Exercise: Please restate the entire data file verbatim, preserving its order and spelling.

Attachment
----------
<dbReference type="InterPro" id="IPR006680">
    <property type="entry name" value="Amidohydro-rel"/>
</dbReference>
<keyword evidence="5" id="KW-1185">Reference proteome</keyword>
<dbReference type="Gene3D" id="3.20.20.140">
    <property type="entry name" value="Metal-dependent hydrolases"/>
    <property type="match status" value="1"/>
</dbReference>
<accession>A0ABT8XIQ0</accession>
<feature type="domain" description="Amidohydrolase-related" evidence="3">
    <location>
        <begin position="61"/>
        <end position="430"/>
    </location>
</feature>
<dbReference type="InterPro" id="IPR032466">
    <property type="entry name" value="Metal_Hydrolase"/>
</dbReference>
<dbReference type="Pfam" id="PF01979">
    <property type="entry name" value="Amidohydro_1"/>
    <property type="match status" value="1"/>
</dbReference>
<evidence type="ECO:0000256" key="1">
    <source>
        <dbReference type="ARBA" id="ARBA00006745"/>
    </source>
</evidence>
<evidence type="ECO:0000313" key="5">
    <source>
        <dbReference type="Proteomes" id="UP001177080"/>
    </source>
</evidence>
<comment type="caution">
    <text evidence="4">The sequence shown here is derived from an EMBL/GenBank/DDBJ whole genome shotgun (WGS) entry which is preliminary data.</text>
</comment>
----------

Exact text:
<dbReference type="InterPro" id="IPR006680">
    <property type="entry name" value="Amidohydro-rel"/>
</dbReference>
<keyword evidence="5" id="KW-1185">Reference proteome</keyword>
<dbReference type="Gene3D" id="3.20.20.140">
    <property type="entry name" value="Metal-dependent hydrolases"/>
    <property type="match status" value="1"/>
</dbReference>
<accession>A0ABT8XIQ0</accession>
<feature type="domain" description="Amidohydrolase-related" evidence="3">
    <location>
        <begin position="61"/>
        <end position="430"/>
    </location>
</feature>
<dbReference type="InterPro" id="IPR032466">
    <property type="entry name" value="Metal_Hydrolase"/>
</dbReference>
<dbReference type="Pfam" id="PF01979">
    <property type="entry name" value="Amidohydro_1"/>
    <property type="match status" value="1"/>
</dbReference>
<evidence type="ECO:0000256" key="1">
    <source>
        <dbReference type="ARBA" id="ARBA00006745"/>
    </source>
</evidence>
<evidence type="ECO:0000313" key="5">
    <source>
        <dbReference type="Proteomes" id="UP001177080"/>
    </source>
</evidence>
<comment type="caution">
    <text evidence="4">The sequence shown here is derived from an EMBL/GenBank/DDBJ whole genome shotgun (WGS) entry which is preliminary data.</text>
</comment>